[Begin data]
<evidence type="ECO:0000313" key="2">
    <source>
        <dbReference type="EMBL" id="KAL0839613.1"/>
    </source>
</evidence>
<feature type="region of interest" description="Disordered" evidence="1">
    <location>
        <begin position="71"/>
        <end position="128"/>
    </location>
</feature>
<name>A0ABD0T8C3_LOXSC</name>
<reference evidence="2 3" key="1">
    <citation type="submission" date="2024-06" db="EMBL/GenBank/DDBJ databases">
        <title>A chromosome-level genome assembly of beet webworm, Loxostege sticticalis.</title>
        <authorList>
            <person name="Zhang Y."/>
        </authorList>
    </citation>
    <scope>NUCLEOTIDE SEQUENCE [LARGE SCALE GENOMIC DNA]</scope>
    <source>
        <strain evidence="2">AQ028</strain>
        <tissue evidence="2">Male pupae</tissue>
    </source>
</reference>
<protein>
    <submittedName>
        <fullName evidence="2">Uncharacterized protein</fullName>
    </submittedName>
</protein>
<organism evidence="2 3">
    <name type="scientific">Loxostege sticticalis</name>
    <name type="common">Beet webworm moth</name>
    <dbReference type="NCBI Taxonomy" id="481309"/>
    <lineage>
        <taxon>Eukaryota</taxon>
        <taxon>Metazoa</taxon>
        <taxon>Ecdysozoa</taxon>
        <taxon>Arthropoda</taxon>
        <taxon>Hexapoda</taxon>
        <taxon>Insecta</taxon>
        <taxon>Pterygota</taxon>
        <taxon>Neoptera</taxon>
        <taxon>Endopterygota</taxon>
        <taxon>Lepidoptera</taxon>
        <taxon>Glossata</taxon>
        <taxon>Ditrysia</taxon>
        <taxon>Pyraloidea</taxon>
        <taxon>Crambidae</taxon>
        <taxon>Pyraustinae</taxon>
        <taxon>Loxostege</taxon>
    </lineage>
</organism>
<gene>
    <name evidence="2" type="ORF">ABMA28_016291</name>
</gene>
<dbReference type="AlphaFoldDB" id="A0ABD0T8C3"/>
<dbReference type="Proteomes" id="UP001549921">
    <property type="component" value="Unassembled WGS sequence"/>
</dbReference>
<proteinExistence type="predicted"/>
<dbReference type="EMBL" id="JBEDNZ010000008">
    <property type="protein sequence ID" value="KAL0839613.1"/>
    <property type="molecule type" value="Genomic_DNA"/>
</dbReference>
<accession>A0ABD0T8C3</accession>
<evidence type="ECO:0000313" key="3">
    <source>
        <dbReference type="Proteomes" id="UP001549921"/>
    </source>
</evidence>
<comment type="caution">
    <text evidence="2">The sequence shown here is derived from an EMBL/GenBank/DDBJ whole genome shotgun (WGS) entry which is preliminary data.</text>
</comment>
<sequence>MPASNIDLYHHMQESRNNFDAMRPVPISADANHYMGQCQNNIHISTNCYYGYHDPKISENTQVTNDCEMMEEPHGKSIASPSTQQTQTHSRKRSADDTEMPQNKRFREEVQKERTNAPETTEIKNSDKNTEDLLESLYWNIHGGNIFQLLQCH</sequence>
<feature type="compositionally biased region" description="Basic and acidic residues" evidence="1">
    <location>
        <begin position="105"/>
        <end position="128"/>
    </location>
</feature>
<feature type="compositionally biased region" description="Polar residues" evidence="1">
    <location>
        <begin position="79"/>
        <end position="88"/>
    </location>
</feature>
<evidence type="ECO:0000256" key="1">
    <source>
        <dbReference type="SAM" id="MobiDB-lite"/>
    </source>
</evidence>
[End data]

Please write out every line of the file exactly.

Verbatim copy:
<evidence type="ECO:0000313" key="2">
    <source>
        <dbReference type="EMBL" id="KAL0839613.1"/>
    </source>
</evidence>
<feature type="region of interest" description="Disordered" evidence="1">
    <location>
        <begin position="71"/>
        <end position="128"/>
    </location>
</feature>
<name>A0ABD0T8C3_LOXSC</name>
<reference evidence="2 3" key="1">
    <citation type="submission" date="2024-06" db="EMBL/GenBank/DDBJ databases">
        <title>A chromosome-level genome assembly of beet webworm, Loxostege sticticalis.</title>
        <authorList>
            <person name="Zhang Y."/>
        </authorList>
    </citation>
    <scope>NUCLEOTIDE SEQUENCE [LARGE SCALE GENOMIC DNA]</scope>
    <source>
        <strain evidence="2">AQ028</strain>
        <tissue evidence="2">Male pupae</tissue>
    </source>
</reference>
<protein>
    <submittedName>
        <fullName evidence="2">Uncharacterized protein</fullName>
    </submittedName>
</protein>
<organism evidence="2 3">
    <name type="scientific">Loxostege sticticalis</name>
    <name type="common">Beet webworm moth</name>
    <dbReference type="NCBI Taxonomy" id="481309"/>
    <lineage>
        <taxon>Eukaryota</taxon>
        <taxon>Metazoa</taxon>
        <taxon>Ecdysozoa</taxon>
        <taxon>Arthropoda</taxon>
        <taxon>Hexapoda</taxon>
        <taxon>Insecta</taxon>
        <taxon>Pterygota</taxon>
        <taxon>Neoptera</taxon>
        <taxon>Endopterygota</taxon>
        <taxon>Lepidoptera</taxon>
        <taxon>Glossata</taxon>
        <taxon>Ditrysia</taxon>
        <taxon>Pyraloidea</taxon>
        <taxon>Crambidae</taxon>
        <taxon>Pyraustinae</taxon>
        <taxon>Loxostege</taxon>
    </lineage>
</organism>
<gene>
    <name evidence="2" type="ORF">ABMA28_016291</name>
</gene>
<dbReference type="AlphaFoldDB" id="A0ABD0T8C3"/>
<dbReference type="Proteomes" id="UP001549921">
    <property type="component" value="Unassembled WGS sequence"/>
</dbReference>
<proteinExistence type="predicted"/>
<dbReference type="EMBL" id="JBEDNZ010000008">
    <property type="protein sequence ID" value="KAL0839613.1"/>
    <property type="molecule type" value="Genomic_DNA"/>
</dbReference>
<accession>A0ABD0T8C3</accession>
<evidence type="ECO:0000313" key="3">
    <source>
        <dbReference type="Proteomes" id="UP001549921"/>
    </source>
</evidence>
<comment type="caution">
    <text evidence="2">The sequence shown here is derived from an EMBL/GenBank/DDBJ whole genome shotgun (WGS) entry which is preliminary data.</text>
</comment>
<sequence>MPASNIDLYHHMQESRNNFDAMRPVPISADANHYMGQCQNNIHISTNCYYGYHDPKISENTQVTNDCEMMEEPHGKSIASPSTQQTQTHSRKRSADDTEMPQNKRFREEVQKERTNAPETTEIKNSDKNTEDLLESLYWNIHGGNIFQLLQCH</sequence>
<feature type="compositionally biased region" description="Basic and acidic residues" evidence="1">
    <location>
        <begin position="105"/>
        <end position="128"/>
    </location>
</feature>
<feature type="compositionally biased region" description="Polar residues" evidence="1">
    <location>
        <begin position="79"/>
        <end position="88"/>
    </location>
</feature>
<evidence type="ECO:0000256" key="1">
    <source>
        <dbReference type="SAM" id="MobiDB-lite"/>
    </source>
</evidence>